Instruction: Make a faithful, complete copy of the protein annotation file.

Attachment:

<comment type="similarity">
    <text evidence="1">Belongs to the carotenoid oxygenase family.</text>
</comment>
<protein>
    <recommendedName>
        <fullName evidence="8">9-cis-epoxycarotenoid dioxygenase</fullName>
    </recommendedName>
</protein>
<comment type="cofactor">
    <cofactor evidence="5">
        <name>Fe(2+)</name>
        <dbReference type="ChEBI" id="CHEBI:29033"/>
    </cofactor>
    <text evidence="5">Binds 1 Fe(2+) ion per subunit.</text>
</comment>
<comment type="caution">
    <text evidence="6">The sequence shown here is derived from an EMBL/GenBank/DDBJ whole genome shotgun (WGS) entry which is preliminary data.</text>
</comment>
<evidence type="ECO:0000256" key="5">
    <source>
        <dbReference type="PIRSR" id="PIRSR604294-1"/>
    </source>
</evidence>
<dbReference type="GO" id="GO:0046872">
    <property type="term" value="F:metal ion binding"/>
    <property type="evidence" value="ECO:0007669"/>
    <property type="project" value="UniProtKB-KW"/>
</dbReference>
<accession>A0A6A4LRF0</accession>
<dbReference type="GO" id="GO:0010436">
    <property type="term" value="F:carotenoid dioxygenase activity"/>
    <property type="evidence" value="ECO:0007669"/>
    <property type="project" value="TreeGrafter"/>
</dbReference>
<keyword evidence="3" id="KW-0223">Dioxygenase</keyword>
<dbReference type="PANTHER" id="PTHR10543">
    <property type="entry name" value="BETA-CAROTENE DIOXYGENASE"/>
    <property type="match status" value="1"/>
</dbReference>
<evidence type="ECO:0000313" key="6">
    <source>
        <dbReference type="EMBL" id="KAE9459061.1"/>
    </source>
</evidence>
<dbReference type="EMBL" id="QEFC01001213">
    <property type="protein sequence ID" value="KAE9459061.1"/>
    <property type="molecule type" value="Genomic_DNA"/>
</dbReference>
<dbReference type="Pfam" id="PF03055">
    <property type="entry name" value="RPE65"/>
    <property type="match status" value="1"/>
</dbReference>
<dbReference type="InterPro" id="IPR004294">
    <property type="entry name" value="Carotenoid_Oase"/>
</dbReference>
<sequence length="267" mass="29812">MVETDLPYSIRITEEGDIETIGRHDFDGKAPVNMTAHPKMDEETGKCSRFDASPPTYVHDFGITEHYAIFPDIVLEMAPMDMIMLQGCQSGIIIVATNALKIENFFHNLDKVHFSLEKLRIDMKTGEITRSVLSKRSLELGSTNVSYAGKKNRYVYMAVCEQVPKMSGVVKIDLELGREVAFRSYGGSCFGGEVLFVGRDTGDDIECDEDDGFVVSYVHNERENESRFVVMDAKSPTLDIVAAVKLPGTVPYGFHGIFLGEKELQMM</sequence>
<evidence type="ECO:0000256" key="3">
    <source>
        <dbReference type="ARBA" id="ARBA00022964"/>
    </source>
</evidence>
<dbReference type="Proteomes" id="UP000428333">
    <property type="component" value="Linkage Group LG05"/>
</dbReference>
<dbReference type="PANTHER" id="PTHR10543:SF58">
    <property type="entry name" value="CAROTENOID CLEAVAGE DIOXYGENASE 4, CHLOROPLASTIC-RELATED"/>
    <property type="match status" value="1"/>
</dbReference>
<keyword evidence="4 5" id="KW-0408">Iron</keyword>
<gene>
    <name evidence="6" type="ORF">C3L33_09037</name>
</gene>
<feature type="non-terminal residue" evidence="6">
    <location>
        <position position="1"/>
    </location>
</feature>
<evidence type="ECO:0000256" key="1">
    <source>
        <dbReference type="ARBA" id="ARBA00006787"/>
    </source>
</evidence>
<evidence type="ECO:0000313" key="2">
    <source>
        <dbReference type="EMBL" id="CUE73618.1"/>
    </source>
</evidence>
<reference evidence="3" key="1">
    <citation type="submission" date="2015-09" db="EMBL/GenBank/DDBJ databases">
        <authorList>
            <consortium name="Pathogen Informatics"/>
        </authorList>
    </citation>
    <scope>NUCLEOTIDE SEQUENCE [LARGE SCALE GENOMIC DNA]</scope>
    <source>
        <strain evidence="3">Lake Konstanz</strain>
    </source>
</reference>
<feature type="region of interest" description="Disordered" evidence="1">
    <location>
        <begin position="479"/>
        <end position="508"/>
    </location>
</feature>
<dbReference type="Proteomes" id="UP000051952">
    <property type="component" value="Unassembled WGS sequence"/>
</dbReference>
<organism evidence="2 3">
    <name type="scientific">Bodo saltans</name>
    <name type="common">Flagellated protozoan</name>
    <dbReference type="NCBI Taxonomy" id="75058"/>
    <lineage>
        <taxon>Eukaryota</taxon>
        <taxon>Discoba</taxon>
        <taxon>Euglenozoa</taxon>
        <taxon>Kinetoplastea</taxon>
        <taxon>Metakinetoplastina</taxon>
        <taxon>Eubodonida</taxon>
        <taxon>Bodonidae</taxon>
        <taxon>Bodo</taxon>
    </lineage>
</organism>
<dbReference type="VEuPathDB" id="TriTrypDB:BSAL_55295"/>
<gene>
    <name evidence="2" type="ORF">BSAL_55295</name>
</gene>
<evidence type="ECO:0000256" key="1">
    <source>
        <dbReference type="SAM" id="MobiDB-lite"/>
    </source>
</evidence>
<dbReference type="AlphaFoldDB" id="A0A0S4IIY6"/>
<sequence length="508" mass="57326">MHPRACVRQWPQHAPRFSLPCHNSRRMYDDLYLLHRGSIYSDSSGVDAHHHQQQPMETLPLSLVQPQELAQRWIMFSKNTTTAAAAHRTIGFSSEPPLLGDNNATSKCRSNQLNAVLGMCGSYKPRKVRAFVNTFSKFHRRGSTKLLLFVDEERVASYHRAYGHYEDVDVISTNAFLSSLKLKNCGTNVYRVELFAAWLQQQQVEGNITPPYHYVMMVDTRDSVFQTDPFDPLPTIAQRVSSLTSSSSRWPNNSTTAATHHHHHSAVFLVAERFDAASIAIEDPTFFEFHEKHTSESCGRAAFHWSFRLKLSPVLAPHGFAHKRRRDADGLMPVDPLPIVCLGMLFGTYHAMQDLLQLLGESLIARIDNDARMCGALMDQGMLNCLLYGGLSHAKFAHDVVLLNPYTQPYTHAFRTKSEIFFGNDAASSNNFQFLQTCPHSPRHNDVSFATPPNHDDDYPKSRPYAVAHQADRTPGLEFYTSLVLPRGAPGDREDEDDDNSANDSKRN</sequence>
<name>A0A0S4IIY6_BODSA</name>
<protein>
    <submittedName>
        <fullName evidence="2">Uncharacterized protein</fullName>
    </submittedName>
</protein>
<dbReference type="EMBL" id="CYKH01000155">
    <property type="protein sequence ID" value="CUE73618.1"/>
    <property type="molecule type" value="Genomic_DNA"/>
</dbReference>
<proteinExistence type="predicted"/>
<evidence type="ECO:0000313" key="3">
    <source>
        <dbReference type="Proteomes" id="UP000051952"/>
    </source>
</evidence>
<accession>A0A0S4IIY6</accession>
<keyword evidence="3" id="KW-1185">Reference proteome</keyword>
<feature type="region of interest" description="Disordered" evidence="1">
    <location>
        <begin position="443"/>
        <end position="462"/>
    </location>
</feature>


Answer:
<comment type="similarity">
    <text evidence="1">Belongs to the carotenoid oxygenase family.</text>
</comment>
<protein>
    <recommendedName>
        <fullName evidence="8">9-cis-epoxycarotenoid dioxygenase</fullName>
    </recommendedName>
</protein>
<comment type="cofactor">
    <cofactor evidence="5">
        <name>Fe(2+)</name>
        <dbReference type="ChEBI" id="CHEBI:29033"/>
    </cofactor>
    <text evidence="5">Binds 1 Fe(2+) ion per subunit.</text>
</comment>
<comment type="caution">
    <text evidence="6">The sequence shown here is derived from an EMBL/GenBank/DDBJ whole genome shotgun (WGS) entry which is preliminary data.</text>
</comment>
<evidence type="ECO:0000256" key="5">
    <source>
        <dbReference type="PIRSR" id="PIRSR604294-1"/>
    </source>
</evidence>
<dbReference type="GO" id="GO:0046872">
    <property type="term" value="F:metal ion binding"/>
    <property type="evidence" value="ECO:0007669"/>
    <property type="project" value="UniProtKB-KW"/>
</dbReference>
<accession>A0A6A4LRF0</accession>
<dbReference type="GO" id="GO:0010436">
    <property type="term" value="F:carotenoid dioxygenase activity"/>
    <property type="evidence" value="ECO:0007669"/>
    <property type="project" value="TreeGrafter"/>
</dbReference>
<keyword evidence="3" id="KW-0223">Dioxygenase</keyword>
<dbReference type="PANTHER" id="PTHR10543">
    <property type="entry name" value="BETA-CAROTENE DIOXYGENASE"/>
    <property type="match status" value="1"/>
</dbReference>
<evidence type="ECO:0000313" key="6">
    <source>
        <dbReference type="EMBL" id="KAE9459061.1"/>
    </source>
</evidence>
<dbReference type="EMBL" id="QEFC01001213">
    <property type="protein sequence ID" value="KAE9459061.1"/>
    <property type="molecule type" value="Genomic_DNA"/>
</dbReference>
<dbReference type="Pfam" id="PF03055">
    <property type="entry name" value="RPE65"/>
    <property type="match status" value="1"/>
</dbReference>
<dbReference type="InterPro" id="IPR004294">
    <property type="entry name" value="Carotenoid_Oase"/>
</dbReference>
<sequence length="267" mass="29812">MVETDLPYSIRITEEGDIETIGRHDFDGKAPVNMTAHPKMDEETGKCSRFDASPPTYVHDFGITEHYAIFPDIVLEMAPMDMIMLQGCQSGIIIVATNALKIENFFHNLDKVHFSLEKLRIDMKTGEITRSVLSKRSLELGSTNVSYAGKKNRYVYMAVCEQVPKMSGVVKIDLELGREVAFRSYGGSCFGGEVLFVGRDTGDDIECDEDDGFVVSYVHNERENESRFVVMDAKSPTLDIVAAVKLPGTVPYGFHGIFLGEKELQMM</sequence>
<evidence type="ECO:0000256" key="3">
    <source>
        <dbReference type="ARBA" id="ARBA00022964"/>
    </source>
</evidence>
<dbReference type="Proteomes" id="UP000428333">
    <property type="component" value="Linkage Group LG05"/>
</dbReference>
<dbReference type="PANTHER" id="PTHR10543:SF58">
    <property type="entry name" value="CAROTENOID CLEAVAGE DIOXYGENASE 4, CHLOROPLASTIC-RELATED"/>
    <property type="match status" value="1"/>
</dbReference>
<keyword evidence="4 5" id="KW-0408">Iron</keyword>
<gene>
    <name evidence="6" type="ORF">C3L33_09037</name>
</gene>
<feature type="non-terminal residue" evidence="6">
    <location>
        <position position="1"/>
    </location>
</feature>
<evidence type="ECO:0000256" key="1">
    <source>
        <dbReference type="ARBA" id="ARBA00006787"/>
    </source>
</evidence>
<evidence type="ECO:0000313" key="2">
    <source>
        <dbReference type="EMBL" id="CUE73618.1"/>
    </source>
</evidence>
<reference evidence="3" key="1">
    <citation type="submission" date="2015-09" db="EMBL/GenBank/DDBJ databases">
        <authorList>
            <consortium name="Pathogen Informatics"/>
        </authorList>
    </citation>
    <scope>NUCLEOTIDE SEQUENCE [LARGE SCALE GENOMIC DNA]</scope>
    <source>
        <strain evidence="3">Lake Konstanz</strain>
    </source>
</reference>
<feature type="region of interest" description="Disordered" evidence="1">
    <location>
        <begin position="479"/>
        <end position="508"/>
    </location>
</feature>
<dbReference type="Proteomes" id="UP000051952">
    <property type="component" value="Unassembled WGS sequence"/>
</dbReference>
<organism evidence="2 3">
    <name type="scientific">Bodo saltans</name>
    <name type="common">Flagellated protozoan</name>
    <dbReference type="NCBI Taxonomy" id="75058"/>
    <lineage>
        <taxon>Eukaryota</taxon>
        <taxon>Discoba</taxon>
        <taxon>Euglenozoa</taxon>
        <taxon>Kinetoplastea</taxon>
        <taxon>Metakinetoplastina</taxon>
        <taxon>Eubodonida</taxon>
        <taxon>Bodonidae</taxon>
        <taxon>Bodo</taxon>
    </lineage>
</organism>
<dbReference type="VEuPathDB" id="TriTrypDB:BSAL_55295"/>
<gene>
    <name evidence="2" type="ORF">BSAL_55295</name>
</gene>
<evidence type="ECO:0000256" key="1">
    <source>
        <dbReference type="SAM" id="MobiDB-lite"/>
    </source>
</evidence>
<dbReference type="AlphaFoldDB" id="A0A0S4IIY6"/>
<sequence length="508" mass="57326">MHPRACVRQWPQHAPRFSLPCHNSRRMYDDLYLLHRGSIYSDSSGVDAHHHQQQPMETLPLSLVQPQELAQRWIMFSKNTTTAAAAHRTIGFSSEPPLLGDNNATSKCRSNQLNAVLGMCGSYKPRKVRAFVNTFSKFHRRGSTKLLLFVDEERVASYHRAYGHYEDVDVISTNAFLSSLKLKNCGTNVYRVELFAAWLQQQQVEGNITPPYHYVMMVDTRDSVFQTDPFDPLPTIAQRVSSLTSSSSRWPNNSTTAATHHHHHSAVFLVAERFDAASIAIEDPTFFEFHEKHTSESCGRAAFHWSFRLKLSPVLAPHGFAHKRRRDADGLMPVDPLPIVCLGMLFGTYHAMQDLLQLLGESLIARIDNDARMCGALMDQGMLNCLLYGGLSHAKFAHDVVLLNPYTQPYTHAFRTKSEIFFGNDAASSNNFQFLQTCPHSPRHNDVSFATPPNHDDDYPKSRPYAVAHQADRTPGLEFYTSLVLPRGAPGDREDEDDDNSANDSKRN</sequence>
<name>A0A0S4IIY6_BODSA</name>
<protein>
    <submittedName>
        <fullName evidence="2">Uncharacterized protein</fullName>
    </submittedName>
</protein>
<dbReference type="EMBL" id="CYKH01000155">
    <property type="protein sequence ID" value="CUE73618.1"/>
    <property type="molecule type" value="Genomic_DNA"/>
</dbReference>
<proteinExistence type="predicted"/>
<evidence type="ECO:0000313" key="3">
    <source>
        <dbReference type="Proteomes" id="UP000051952"/>
    </source>
</evidence>
<accession>A0A0S4IIY6</accession>
<keyword evidence="3" id="KW-1185">Reference proteome</keyword>
<feature type="region of interest" description="Disordered" evidence="1">
    <location>
        <begin position="443"/>
        <end position="462"/>
    </location>
</feature>